5 5. How is the depletion of the ozone layer related to increased ultraviolet radiation? What measures can we take to stop the depletion of the ozone layer? What can we do to prevent exposure to ultraviolet radiation? 6. Keep an electromagnetic journal for a week. Record each time you observe or come in contact with electromagnetic radiation. Record the date, time, what type of radiation you observe and a brief explanation of the incident. Related Reading This Strange Quantum World & You by Patricia Topp (Blue Dolphin Publishing, 1999) Patricia Topp explains in clear, developmentally appropriate language how the world can seem solid yet is really light and energy, and how this is relevant in the world of kids and leading-edge physicists alike. Internet Sites Discovery Education s interactive electromagnetic spectrum tutorial, including what areas of the spectrum are found in the natural world and how areas are used in science, space exploration, communications, and medicine. NASA s Imagine the Universe site. Information on the electromagnetic spectrum and the different frequencies of waves on it. NASA s The Space Place website featuring The Land of The Magic Windows. Students can see the different parts of the electromagnetic spectrum through NASA photos of the universe. Science Joy Wagon s virtual prism. Select the wavelength of the light and see how it affects the angle that the light bends as it passes through the prism NASA s Mission: Science video on the electromagnetic spectrum. This video is broken down into segments for the different sections of the spectrum. Florida Solar Energy Center Electromagnetic Spectrum / Page 5

6 Solar Matters III Florida Next Generation Sunshine State Standards Electromagnetic Spectrum Grade Earth Systems & Patterns Forces & Changes in Motion # 7 SC.6.E.7 X # 13 SC.6.P.13 X Grade 7 Forms of Energy # 10 SC.7.P.10 X X Grade 8 Earth in Space & Time Language Arts Standards # 5 SC.8.E.5 X Sixth Grade: LAFS.6.SL.1.1, LAFS.6.SL.2.4 Seventh Grade: LAFS.7.SL.1.1, LAFS.7.SL.2.4 Eighth Grade: LAFS.8.SL.1.1, LAFS.8.SL.2.4 Sixth Grade Benchmarks Science Big Idea 7: Earth Systems and Patterns SC.6.E Differentiate among radiation, conduction, and convection, the three mechanisms by which heat is transferred through Earth s system. Science Big Idea 13: Forces and Changes in Motion SC.6.E Investigate and describe types of forces including contact forces and forces acting at a distance, such as electrical, magnetic and gravitational. Language Arts Standards for Speaking & Listening LAFS.6.SL Engage effectively in a range of collaborative discussions with diverse partners on grade 6 topics, texts, and issues, building on others ideas and expressing their own clearly. LAFS.6.SL Present claims and findings, sequencing ideas logically and using pertinent descriptions, facts, and details to accentuate main ideas or themes; use appropriate eye contact, adequate volume, and clear pronunciation. Seventh Grade Benchmarks Science Big Idea 10: Forms of Energy SC.7.E Illustrate that the sun s energy arrives as radiation with a wide range of wavelengths, including infrared, visible, and ultraviolet, and that white light is made up of a spectrum of many different colors. Florida Solar Energy Center Electromagnetic Spectrum / Page 6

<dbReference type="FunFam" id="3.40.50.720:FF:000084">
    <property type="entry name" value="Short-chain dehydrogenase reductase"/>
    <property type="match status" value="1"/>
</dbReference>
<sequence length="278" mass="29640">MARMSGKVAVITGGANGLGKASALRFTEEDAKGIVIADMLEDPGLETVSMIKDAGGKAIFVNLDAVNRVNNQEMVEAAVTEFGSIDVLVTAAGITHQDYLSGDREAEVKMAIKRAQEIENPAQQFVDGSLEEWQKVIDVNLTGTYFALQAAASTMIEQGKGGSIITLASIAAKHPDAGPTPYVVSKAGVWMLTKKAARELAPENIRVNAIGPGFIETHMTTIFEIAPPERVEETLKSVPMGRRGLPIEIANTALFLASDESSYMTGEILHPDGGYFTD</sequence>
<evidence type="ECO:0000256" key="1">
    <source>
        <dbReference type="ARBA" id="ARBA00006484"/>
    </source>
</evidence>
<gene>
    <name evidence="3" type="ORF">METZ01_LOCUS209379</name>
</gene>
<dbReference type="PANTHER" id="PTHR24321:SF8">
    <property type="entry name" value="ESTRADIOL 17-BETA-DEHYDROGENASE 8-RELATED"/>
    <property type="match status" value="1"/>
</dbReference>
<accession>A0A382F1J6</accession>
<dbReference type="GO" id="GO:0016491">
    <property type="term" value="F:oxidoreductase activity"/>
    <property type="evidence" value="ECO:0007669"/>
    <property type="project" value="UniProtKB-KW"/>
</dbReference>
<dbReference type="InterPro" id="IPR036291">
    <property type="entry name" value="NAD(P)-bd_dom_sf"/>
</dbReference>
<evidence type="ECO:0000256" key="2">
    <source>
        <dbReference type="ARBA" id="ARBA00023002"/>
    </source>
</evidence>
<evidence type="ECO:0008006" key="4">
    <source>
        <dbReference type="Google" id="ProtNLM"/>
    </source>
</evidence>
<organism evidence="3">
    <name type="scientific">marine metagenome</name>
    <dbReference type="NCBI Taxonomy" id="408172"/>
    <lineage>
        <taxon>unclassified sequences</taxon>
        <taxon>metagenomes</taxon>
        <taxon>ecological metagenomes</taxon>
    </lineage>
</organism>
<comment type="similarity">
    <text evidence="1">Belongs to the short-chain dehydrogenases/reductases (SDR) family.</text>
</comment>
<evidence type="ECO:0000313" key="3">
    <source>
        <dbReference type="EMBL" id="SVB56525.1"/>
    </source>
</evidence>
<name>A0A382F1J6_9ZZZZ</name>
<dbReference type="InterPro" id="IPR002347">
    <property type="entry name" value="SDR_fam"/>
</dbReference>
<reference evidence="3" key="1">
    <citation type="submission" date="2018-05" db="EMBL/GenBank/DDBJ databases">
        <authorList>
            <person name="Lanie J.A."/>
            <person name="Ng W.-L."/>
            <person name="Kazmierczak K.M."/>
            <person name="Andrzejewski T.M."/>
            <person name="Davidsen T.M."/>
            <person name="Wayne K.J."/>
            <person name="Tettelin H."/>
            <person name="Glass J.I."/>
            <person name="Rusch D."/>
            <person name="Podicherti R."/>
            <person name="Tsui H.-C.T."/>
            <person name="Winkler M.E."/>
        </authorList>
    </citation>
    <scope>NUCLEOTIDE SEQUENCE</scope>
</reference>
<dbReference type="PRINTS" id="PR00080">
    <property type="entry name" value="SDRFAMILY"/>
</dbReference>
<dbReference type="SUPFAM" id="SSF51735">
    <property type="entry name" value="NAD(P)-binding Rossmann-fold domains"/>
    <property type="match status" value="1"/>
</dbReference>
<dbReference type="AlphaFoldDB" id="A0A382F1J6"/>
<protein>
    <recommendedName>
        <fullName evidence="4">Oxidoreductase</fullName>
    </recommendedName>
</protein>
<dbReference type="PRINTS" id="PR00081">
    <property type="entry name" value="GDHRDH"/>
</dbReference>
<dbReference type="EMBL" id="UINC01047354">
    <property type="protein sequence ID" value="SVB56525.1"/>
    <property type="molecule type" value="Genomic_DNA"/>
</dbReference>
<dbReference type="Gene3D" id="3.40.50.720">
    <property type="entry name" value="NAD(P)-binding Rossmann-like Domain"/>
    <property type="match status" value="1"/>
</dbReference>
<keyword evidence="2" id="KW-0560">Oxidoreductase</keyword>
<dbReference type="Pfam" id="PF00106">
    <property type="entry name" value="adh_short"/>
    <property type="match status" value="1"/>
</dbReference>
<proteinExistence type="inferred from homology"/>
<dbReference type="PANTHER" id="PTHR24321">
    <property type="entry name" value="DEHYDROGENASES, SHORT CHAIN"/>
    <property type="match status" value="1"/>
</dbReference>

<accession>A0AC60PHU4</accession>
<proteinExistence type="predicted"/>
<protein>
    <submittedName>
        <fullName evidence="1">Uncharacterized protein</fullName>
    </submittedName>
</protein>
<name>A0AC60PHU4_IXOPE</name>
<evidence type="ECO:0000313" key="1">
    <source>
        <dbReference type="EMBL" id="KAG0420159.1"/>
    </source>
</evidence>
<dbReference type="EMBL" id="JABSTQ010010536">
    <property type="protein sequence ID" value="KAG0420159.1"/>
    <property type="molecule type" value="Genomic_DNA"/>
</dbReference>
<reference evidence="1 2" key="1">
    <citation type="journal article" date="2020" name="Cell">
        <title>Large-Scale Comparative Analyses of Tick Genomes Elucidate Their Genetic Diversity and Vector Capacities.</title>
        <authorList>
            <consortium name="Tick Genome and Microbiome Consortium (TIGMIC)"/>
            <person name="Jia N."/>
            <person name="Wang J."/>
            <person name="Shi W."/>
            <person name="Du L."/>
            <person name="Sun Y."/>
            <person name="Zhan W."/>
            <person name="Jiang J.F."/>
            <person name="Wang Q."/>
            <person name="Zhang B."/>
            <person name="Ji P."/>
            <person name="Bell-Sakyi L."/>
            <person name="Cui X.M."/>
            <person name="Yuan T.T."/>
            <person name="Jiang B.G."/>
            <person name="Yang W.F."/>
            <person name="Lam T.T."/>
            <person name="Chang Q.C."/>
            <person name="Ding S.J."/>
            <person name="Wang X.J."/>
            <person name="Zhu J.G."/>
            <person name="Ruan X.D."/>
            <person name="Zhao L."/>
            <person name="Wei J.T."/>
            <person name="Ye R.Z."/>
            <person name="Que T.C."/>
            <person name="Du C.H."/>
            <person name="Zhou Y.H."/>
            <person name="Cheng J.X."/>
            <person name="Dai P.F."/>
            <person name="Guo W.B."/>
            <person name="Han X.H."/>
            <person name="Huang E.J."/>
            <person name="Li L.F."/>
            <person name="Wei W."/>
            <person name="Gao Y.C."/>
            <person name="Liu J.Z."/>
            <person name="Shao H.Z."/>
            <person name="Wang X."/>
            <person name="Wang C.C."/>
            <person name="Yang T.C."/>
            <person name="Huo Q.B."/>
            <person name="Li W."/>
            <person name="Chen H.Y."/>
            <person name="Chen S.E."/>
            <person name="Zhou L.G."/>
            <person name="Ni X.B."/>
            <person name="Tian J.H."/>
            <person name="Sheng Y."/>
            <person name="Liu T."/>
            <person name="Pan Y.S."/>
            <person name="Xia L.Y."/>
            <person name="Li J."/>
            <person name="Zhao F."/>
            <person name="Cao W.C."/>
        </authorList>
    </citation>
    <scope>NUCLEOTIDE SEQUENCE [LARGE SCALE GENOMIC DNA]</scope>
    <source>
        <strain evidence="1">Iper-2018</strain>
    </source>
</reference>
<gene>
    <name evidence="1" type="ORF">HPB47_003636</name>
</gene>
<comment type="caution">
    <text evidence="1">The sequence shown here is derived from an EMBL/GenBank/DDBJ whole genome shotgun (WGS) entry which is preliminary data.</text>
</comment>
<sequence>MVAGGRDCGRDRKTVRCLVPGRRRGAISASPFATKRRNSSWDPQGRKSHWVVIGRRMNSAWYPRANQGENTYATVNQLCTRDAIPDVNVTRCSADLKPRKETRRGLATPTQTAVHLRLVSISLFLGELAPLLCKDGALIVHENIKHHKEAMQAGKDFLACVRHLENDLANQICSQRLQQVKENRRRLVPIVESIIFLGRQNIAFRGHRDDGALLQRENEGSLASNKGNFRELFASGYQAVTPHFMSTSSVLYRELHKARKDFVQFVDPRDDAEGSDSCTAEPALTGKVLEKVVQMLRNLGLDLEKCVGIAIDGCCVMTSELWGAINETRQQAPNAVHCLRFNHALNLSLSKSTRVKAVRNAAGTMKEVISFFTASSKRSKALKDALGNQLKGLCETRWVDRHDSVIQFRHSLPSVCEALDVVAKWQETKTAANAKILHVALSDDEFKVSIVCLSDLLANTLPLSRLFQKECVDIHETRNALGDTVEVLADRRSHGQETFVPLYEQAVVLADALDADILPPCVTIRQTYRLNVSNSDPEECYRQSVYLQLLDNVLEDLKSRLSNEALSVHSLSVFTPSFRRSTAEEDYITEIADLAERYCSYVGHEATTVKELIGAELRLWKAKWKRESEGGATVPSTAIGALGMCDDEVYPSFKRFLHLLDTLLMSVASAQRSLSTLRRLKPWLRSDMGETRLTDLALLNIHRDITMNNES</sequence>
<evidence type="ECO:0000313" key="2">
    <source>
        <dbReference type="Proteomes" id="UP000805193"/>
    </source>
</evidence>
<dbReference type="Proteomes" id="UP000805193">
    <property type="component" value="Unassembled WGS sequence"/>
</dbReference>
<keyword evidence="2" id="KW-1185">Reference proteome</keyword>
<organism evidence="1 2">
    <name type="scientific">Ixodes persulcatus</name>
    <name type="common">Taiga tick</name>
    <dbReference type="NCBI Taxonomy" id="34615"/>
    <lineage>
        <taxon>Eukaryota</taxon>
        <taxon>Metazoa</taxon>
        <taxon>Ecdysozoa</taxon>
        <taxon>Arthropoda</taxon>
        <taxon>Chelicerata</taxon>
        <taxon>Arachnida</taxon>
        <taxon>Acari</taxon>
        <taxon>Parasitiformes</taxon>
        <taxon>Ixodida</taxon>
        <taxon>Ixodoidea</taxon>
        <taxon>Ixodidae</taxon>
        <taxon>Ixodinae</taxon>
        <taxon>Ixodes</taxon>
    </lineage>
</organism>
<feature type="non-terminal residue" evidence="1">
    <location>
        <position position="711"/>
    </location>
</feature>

7 SC.7.E Recognize that light waves, sound waves, and other waves move at different speeds in different materials. Language Arts Standards for Speaking & Listening LAFS.7.SL Engage effectively in a range of collaborative discussions with diverse partners on grade 7 topics, texts, and issues, building on others ideas and expressing their own clearly. LAFS.7.SL Present claims and findings, emphasizing salient points in a focused, coherent manner with pertinent descriptions, facts, details and examples; use appropriate eye contact, adequate volume, and clear pronunciation. Eighth Grade Benchmarks Science Big Idea 5: Earth in Space and Time SC.8.E Identify and compare characteristics of the electromagnetic spectrum such as wavelength, frequency, use, and hazards and recognize its application to an understanding of planetary images and satellite photographs. Language Arts Standards for Speaking & Listening LAFS.8.SL Engage effectively in a range of collaborative discussions with diverse partners on grade 8 topics, texts, and issues, building on others ideas and expressing their own clearly. LAFS.8.SL Present claims and findings, emphasizing salient points in a focused, coherent manner with relevant evidence, sound valid reasoning, and well-chosen details; use appropriate eye contact, adequate volume, and clear pronunciation. Florida Solar Energy Center Electromagnetic Spectrum / Page 7

8 Solar Matters III Presentation Evaluation Electromagnetic Spectrum Rate each group on a 1-10 scale (with 10 being the highest) for each of the three categories. Total each groups score across. Content Knowledge Creativity & Originality Interesting? Total Score Radio Waves Microwaves Infrared Waves Visible Light Ultraviolet Light X Rays Gamma Rays Cosmic Rays Florida Solar Energy Center Electromagnetic Spectrum / Page 8

9 Solar Matters III Science Journal Electromagnetic Spectrum Reprinted from: Louis E. Keiner, Coastal Carolina University Florida Solar Energy Center Electromagnetic Spectrum / Page 9

10 With your group, answer the questions below. Use this information to form the basis of your presentation. Type of radiation assigned for research 1. What are the characteristics of this type of radiation (i.e. wavelength, frequency, key facts)? 2. Where is this type of radiation found on the electromagnetic spectrum, and what types of radiation are found on either side of it on the spectrum? 3. What properties of the wave define why it is found within this area of the spectrum? 4. How is it used or found in our everyday lives or in certain industries? Identify and explain at least four uses. Florida Solar Energy Center Electromagnetic Spectrum / Page 10